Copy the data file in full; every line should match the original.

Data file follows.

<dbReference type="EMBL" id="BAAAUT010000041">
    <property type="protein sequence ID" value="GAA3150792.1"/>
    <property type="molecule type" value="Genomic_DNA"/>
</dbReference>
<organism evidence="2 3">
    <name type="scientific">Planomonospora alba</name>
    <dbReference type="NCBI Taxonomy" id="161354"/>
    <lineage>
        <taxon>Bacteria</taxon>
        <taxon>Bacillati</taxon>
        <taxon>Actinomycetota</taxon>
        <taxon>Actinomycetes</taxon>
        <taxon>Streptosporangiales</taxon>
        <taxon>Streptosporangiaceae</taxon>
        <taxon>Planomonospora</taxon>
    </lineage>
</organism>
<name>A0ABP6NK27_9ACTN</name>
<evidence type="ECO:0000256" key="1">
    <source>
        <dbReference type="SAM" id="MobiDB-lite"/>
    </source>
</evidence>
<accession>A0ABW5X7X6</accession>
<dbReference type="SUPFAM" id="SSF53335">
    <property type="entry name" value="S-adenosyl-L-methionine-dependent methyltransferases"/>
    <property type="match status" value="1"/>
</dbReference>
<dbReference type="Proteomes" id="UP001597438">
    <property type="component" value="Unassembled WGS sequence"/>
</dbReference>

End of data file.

<dbReference type="EMBL" id="BAAAUT010000041">
    <property type="protein sequence ID" value="GAA3150792.1"/>
    <property type="molecule type" value="Genomic_DNA"/>
</dbReference>
<organism evidence="2 3">
    <name type="scientific">Planomonospora alba</name>
    <dbReference type="NCBI Taxonomy" id="161354"/>
    <lineage>
        <taxon>Bacteria</taxon>
        <taxon>Bacillati</taxon>
        <taxon>Actinomycetota</taxon>
        <taxon>Actinomycetes</taxon>
        <taxon>Streptosporangiales</taxon>
        <taxon>Streptosporangiaceae</taxon>
        <taxon>Planomonospora</taxon>
    </lineage>
</organism>
<name>A0ABP6NK27_9ACTN</name>
<evidence type="ECO:0000256" key="1">
    <source>
        <dbReference type="SAM" id="MobiDB-lite"/>
    </source>
</evidence>
<accession>A0ABW5X7X6</accession>
<dbReference type="SUPFAM" id="SSF53335">
    <property type="entry name" value="S-adenosyl-L-methionine-dependent methyltransferases"/>
    <property type="match status" value="1"/>
</dbReference>
<dbReference type="Proteomes" id="UP001597438">
    <property type="component" value="Unassembled WGS sequence"/>
</dbReference>